In a third-party conversation with Alfred Schopf (CEO of Leica Camera AG), several points were made. They are working on finding or developing a new cover glass for the sensor - in fact, they worked throughout December on this issue. However, they will not spend a long time on this as it will compete against obsolescence of the sensor and cameras. He talked about the problems of how to glue the glass to the sensor*, mentioning the edges and how to make them weather proof. He also affirmed Leica's customer service offer to replace the defective sensor free of charge and that this also applies to secondhand cameras. Finally, when a Leica camera is sent in for repair, Leica offers rental cameras until the camera gets repaired.

* Recall that we had mentioned the glue as a contributing cause of this issue up above in the update from 12/08/14. Of course, some didn't believe us... When will they learn?

Update (06/30/15):

Leica has apparently posted an update on #CCDgate on their website...

Here's the text:

Latest information on the CCD sensors of the Leica M9 / M9-P / M Monochrom and M-E camera models

Since the recognition of a corrosion-related problem on the cover glass of the sensors of the above-mentioned camera models (see information from 10.12.2014), we have been working with our sensor supplier on a long-term technical solution.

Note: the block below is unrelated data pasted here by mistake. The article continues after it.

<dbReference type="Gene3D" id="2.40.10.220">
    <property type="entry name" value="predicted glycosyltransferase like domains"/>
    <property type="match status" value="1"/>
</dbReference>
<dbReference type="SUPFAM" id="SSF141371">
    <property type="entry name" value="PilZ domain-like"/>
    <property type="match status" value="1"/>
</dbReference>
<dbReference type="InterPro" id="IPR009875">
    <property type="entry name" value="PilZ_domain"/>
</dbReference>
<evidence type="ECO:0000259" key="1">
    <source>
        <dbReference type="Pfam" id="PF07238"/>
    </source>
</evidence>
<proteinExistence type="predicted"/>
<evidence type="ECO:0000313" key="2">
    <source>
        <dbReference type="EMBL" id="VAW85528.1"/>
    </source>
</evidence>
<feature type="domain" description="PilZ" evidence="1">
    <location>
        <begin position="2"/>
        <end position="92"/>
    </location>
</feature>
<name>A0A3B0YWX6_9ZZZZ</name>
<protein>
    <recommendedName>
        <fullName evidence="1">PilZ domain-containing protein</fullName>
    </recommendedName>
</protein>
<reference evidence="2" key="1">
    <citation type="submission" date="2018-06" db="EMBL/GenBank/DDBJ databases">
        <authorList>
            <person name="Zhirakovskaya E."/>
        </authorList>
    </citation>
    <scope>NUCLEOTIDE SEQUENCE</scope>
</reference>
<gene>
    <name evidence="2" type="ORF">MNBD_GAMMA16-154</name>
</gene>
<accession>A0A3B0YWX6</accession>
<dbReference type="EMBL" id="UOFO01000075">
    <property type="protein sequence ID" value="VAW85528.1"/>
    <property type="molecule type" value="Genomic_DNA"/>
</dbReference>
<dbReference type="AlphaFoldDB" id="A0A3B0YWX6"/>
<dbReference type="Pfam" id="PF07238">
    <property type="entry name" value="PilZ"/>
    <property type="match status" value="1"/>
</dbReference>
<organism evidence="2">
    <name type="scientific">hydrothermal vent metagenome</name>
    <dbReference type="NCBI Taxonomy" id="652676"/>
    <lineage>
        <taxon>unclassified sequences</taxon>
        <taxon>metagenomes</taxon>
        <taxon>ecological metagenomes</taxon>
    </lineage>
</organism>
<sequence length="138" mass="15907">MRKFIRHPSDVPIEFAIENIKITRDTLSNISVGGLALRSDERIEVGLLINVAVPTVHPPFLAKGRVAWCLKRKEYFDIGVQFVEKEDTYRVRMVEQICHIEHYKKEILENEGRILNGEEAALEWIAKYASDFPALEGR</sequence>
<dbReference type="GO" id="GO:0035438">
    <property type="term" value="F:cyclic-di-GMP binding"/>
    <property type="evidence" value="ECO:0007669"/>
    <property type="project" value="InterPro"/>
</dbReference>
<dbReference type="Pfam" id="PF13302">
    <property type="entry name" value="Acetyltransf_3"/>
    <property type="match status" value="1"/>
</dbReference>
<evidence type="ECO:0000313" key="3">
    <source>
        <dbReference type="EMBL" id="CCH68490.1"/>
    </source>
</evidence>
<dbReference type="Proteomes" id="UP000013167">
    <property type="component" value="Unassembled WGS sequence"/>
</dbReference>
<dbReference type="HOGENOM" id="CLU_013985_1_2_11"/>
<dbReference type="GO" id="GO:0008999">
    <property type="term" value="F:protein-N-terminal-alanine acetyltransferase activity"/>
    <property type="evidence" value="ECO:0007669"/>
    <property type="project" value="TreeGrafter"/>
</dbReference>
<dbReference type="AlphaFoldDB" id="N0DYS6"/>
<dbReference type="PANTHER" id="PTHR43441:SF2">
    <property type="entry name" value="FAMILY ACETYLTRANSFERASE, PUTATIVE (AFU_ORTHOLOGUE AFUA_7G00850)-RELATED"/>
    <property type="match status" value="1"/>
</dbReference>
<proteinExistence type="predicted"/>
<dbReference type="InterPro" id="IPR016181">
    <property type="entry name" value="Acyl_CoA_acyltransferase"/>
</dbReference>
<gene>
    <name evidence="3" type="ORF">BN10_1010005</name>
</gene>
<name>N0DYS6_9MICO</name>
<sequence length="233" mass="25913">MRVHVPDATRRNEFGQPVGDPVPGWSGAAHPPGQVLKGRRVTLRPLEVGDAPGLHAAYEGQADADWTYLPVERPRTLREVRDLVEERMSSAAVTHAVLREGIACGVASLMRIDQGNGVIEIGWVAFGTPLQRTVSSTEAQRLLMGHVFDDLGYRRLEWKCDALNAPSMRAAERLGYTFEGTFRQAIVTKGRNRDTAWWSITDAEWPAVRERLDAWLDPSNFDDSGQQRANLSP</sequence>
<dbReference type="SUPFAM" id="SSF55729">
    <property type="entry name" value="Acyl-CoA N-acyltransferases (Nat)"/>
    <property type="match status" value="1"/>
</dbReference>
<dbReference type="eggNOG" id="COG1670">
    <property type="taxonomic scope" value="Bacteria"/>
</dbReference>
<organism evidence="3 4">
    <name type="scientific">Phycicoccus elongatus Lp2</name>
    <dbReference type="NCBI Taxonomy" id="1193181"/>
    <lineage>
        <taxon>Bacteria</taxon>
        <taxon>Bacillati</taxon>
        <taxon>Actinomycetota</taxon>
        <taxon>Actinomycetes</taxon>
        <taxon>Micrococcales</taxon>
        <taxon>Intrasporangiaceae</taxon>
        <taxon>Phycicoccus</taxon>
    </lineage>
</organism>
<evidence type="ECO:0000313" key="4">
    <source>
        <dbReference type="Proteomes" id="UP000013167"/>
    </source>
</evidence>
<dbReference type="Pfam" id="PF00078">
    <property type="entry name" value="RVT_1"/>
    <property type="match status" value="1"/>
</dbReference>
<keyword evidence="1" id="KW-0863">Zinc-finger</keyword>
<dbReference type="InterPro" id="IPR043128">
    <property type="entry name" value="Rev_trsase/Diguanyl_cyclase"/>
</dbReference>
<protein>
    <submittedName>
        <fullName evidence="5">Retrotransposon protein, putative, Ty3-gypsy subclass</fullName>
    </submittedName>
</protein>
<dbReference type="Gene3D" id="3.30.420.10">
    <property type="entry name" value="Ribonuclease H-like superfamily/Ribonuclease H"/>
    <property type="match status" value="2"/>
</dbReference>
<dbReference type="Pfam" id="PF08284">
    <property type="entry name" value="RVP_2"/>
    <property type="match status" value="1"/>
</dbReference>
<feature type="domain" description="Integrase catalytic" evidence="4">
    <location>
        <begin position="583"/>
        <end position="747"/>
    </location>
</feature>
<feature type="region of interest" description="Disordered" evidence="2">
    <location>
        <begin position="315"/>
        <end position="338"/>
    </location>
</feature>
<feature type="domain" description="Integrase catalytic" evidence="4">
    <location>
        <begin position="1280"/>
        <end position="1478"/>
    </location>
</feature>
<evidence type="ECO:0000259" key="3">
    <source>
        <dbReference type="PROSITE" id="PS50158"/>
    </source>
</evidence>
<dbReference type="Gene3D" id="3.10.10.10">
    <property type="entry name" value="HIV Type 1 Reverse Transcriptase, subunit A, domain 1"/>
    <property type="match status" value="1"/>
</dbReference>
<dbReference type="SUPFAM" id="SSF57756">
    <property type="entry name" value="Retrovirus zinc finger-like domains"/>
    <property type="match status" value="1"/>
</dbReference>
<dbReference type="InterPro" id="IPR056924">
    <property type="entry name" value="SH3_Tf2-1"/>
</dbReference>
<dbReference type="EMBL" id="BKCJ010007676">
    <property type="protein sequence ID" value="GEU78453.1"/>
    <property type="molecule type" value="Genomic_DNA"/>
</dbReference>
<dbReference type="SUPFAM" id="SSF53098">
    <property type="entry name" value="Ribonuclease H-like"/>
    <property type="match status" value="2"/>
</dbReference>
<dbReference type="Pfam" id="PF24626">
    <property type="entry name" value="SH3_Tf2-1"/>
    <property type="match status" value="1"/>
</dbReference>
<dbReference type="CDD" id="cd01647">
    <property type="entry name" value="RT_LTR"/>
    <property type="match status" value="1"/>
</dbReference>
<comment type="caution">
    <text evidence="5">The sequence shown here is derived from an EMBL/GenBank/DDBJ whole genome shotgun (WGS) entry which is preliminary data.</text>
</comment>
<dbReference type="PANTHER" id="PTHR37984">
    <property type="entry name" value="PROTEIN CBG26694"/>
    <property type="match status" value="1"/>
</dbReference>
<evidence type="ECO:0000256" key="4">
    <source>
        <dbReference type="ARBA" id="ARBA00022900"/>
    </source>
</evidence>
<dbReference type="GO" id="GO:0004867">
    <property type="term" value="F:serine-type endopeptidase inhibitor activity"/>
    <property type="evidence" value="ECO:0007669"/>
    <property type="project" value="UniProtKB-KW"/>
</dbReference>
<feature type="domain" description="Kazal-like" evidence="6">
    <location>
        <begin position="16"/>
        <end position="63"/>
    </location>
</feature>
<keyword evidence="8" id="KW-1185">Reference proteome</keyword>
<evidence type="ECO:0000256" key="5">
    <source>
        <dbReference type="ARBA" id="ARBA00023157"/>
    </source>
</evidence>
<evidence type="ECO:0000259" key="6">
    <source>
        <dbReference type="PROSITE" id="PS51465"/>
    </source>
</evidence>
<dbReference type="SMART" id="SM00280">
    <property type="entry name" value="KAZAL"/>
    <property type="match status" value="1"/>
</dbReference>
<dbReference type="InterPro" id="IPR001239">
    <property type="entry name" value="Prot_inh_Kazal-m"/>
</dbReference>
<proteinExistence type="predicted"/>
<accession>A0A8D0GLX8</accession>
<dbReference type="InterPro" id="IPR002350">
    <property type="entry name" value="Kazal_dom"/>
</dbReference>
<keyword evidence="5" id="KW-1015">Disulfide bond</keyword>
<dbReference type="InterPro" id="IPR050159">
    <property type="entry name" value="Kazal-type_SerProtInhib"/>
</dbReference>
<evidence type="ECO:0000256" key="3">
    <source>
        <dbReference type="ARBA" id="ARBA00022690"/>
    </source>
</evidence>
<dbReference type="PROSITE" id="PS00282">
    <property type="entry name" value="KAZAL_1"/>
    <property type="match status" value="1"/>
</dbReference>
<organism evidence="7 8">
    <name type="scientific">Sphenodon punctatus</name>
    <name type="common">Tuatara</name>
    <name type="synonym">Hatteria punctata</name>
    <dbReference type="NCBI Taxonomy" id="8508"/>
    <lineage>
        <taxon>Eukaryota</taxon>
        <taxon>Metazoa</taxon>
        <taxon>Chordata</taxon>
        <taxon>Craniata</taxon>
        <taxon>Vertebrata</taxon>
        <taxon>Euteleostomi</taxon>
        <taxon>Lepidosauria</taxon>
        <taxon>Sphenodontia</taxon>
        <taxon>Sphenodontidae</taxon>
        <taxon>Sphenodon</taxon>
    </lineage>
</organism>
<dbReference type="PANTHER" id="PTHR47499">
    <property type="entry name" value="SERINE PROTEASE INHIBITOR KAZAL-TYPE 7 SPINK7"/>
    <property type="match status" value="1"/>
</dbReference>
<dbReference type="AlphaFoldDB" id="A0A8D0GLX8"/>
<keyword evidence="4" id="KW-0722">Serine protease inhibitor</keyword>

The development phase of a new generation of sensors has now nearly been completed. In the next phase, independent users will be testing the new sensor in practical situations to guarantee that the imaging characteristics of the cameras remain unaltered.

After completion and evaluation of this testing phase, we will begin the replacement of corroded sensors by the new-generation sensor.

As the goodwill arrangement for the replacement of affected sensors applies irrespective of the age of the camera, and also to sensors already replaced in the above-mentioned camera models, repairs will continue without interruption until the new sensors are available.

Please understand that sensor replacement can only be offered for cameras affected by the concrete problem and that preventive replacement is not possible.

Update (08/31/15):

We received an update from reader Denny Mac on the status of the replacement M9-class sensor:

The new M9 sensor is finished testing. Sensors expected to be available for upgrade in 4-5 weeks.

Update (09/01/15):